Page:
House of Commons Hansard #79 of the 36th Parliament, 1st Session. (The original version is on Parliament's site.) The word of the day was debt.

Topics

Government Response To Petitions
Routine Proceedings

10 a.m.

Peterborough
Ontario

Liberal

Peter Adams Parliamentary Secretary to Leader of the Government in the House of Commons

Mr. Speaker, pursuant to Standing Order 36(8), I have the honour to table, in both official languages, the government's response to eight petitions.

Energy Price Commission Act
Routine Proceedings

10 a.m.

NDP

John Solomon Regina—Lumsden—Lake Centre, SK

moved for leave to introduce Bill C-384, an act respecting the Energy Price Commission.

Mr. Speaker, it is my pleasure to introduce in the House today a bill to establish the Energy Price Commission. This bill will establish a commission to regulate the wholesale and retail price of gasoline. The purpose of price regulation is to avoid unreasonable increases which affect the cost of living and depress business activity.

The bill will facilitate reasonable consistency in prices from province to province, allowing for production and distribution costs.

The regulations will further minimize the risk of collusion in pricing and will prevent dominant suppliers from setting unreasonable prices.

The bill links the issue of price control to competition. Any investigation of an alleged offence under the Competition Act which is related to gasoline pricing will be remitted by the competition tribunal to the commission for investigation, and the commission will report to the tribunal before it makes a determination or order on the matter.

Many Canadians are looking for this bill so that gasoline and oil companies will stop the gouging of consumers, business people and farmers in Canada.

(Motions deemed adopted, bill read the first time and printed)

Petitions
Routine Proceedings

10:05 a.m.

Liberal

Gar Knutson Elgin—Middlesex—London, ON

Mr. Speaker, it gives me great pleasure to present a petition signed by 100 constituents of my riding.

The petitioners pray that Parliament act immediately to extend protection to the unborn child by amending the Criminal Code to extend the same protection enjoyed by born human beings to unborn human beings.

Questions On The Order Paper
Routine Proceedings

10:05 a.m.

Peterborough
Ontario

Liberal

Peter Adams Parliamentary Secretary to Leader of the Government in the House of Commons

Mr. Speaker, I ask that all questions be allowed to stand.

Questions On The Order Paper
Routine Proceedings

10:05 a.m.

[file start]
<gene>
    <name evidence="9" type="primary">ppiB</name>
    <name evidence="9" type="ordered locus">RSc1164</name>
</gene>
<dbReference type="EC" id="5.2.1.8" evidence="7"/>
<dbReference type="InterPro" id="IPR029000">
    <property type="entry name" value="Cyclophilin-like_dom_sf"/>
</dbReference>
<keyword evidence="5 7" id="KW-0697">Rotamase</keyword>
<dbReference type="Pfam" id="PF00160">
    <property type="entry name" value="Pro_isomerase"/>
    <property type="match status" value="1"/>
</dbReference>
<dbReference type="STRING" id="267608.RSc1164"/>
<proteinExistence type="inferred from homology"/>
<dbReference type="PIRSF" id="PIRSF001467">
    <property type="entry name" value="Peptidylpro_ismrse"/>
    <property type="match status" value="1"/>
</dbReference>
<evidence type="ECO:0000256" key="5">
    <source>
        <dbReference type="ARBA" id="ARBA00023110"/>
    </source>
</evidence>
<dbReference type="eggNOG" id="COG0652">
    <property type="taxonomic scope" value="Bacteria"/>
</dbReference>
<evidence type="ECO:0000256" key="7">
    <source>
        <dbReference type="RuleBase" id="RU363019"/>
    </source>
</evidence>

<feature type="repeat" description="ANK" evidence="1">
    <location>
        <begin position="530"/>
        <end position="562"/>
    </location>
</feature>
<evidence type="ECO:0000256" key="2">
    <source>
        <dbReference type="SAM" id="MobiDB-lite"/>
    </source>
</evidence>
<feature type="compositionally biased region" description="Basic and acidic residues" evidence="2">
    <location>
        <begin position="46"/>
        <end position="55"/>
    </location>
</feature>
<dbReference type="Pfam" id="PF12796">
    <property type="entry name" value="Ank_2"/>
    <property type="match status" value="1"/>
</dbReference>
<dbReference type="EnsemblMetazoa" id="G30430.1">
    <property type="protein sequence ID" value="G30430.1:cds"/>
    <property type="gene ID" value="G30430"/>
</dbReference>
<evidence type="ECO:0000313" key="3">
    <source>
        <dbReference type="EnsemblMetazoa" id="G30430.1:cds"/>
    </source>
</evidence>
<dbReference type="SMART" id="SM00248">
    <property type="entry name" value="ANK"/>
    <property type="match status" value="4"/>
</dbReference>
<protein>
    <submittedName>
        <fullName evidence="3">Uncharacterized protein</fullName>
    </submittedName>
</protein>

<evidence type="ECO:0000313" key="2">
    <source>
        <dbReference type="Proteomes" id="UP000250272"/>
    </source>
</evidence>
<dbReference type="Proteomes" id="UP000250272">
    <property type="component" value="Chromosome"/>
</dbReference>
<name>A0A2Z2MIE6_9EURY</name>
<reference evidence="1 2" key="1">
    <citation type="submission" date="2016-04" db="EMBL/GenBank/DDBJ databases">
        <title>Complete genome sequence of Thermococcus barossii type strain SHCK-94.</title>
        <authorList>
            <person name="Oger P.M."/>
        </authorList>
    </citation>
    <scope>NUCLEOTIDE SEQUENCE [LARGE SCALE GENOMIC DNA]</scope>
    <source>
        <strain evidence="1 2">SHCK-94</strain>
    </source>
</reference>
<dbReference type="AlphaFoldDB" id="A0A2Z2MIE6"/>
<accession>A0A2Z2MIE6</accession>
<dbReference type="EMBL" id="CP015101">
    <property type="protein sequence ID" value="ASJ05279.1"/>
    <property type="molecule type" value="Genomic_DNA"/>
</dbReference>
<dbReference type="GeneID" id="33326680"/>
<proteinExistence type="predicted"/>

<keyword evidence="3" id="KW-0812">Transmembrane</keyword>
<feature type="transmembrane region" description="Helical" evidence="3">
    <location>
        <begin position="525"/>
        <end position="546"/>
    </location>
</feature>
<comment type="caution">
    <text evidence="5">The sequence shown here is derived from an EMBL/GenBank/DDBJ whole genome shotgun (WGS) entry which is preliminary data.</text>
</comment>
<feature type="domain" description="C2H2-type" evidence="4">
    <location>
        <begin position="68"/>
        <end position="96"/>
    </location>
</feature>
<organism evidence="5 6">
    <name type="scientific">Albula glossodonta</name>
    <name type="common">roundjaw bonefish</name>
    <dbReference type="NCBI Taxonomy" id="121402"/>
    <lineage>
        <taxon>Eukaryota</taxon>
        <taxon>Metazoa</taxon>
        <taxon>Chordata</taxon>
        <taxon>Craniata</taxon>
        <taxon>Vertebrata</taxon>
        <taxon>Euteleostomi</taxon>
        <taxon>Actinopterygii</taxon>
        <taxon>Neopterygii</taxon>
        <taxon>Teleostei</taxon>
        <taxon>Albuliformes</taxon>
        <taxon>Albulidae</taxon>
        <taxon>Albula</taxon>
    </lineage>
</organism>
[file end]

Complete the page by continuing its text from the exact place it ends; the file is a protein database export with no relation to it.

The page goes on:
The Deputy Speaker

Is that agreed?

Questions On The Order Paper
Routine Proceedings

10:05 a.m.

Some hon. members

Agreed.

Budget Implementation Act, 1998
Government Orders

March 24th, 1998 / 10:05 a.m.

Richmond
B.C.

Liberal

Raymond Chan for the Minister of Finance

moved that Bill C-36, an act to implement certain provisions of the budget tabled in Parliament on February 24, 1998, be read the second time and referred to a committee.

Budget Implementation Act, 1998
Government Orders

10:05 a.m.

Stoney Creek
Ontario

Liberal

Tony Valeri Parliamentary Secretary to Minister of Finance

Mr. Speaker, I would like to take a few moments to speak on behalf of the government in support of Bill C-36.

The proposed legislation contains some very important provisions that will help build a strong economy and a strong society, goals which this government has pursued since coming to office in 1993.

We have pursued these goals first and foremost by getting our fiscal house in order. The federal books will be balanced this year for the first time since 1970 and we will balance the budget next year and the year after that for the first time in almost 50 years. It will be the first time in almost 50 years that Canadians will see three consecutive balanced budgets.

Our commitment to fiscal responsibility, to putting an end to credit card government, does not end there. We will reduce Canada's debt burden through a two-front strategy of stronger economic growth and a concrete debt repayment plan.

What we will do is take the same approach to the debt that we have successfully used against the deficit since 1993. We took the deficit down step by step. The same incremental approach will, year by year, steadily reduce the debt burden.

We intend to keep the debt to GDP ratio on a permanent downward slide using a two-track strategy, a strategy of supporting economic growth and reducing the actual level of the debt.

This means that we will continue to present fiscal plans based on prudent economic planning assumptions. Let me say that most budgets fail because they are based on overly optimistic assumptions. The consequence is severe. It is lost credibility.

In addition to prudent planning assumptions we will continue to build our plans on a substantial contingency reserve of $3 billion a year. This is designed to handle unexpected events and to provide greater certainty that we will meet our balanced budget targets.

However, if the contingency reserve is not needed, and in fact it has not been needed in each of the past three years, it will go directly to paying down the overall stock of debt.

Where do we expect this prudent approach to budget planning to take us?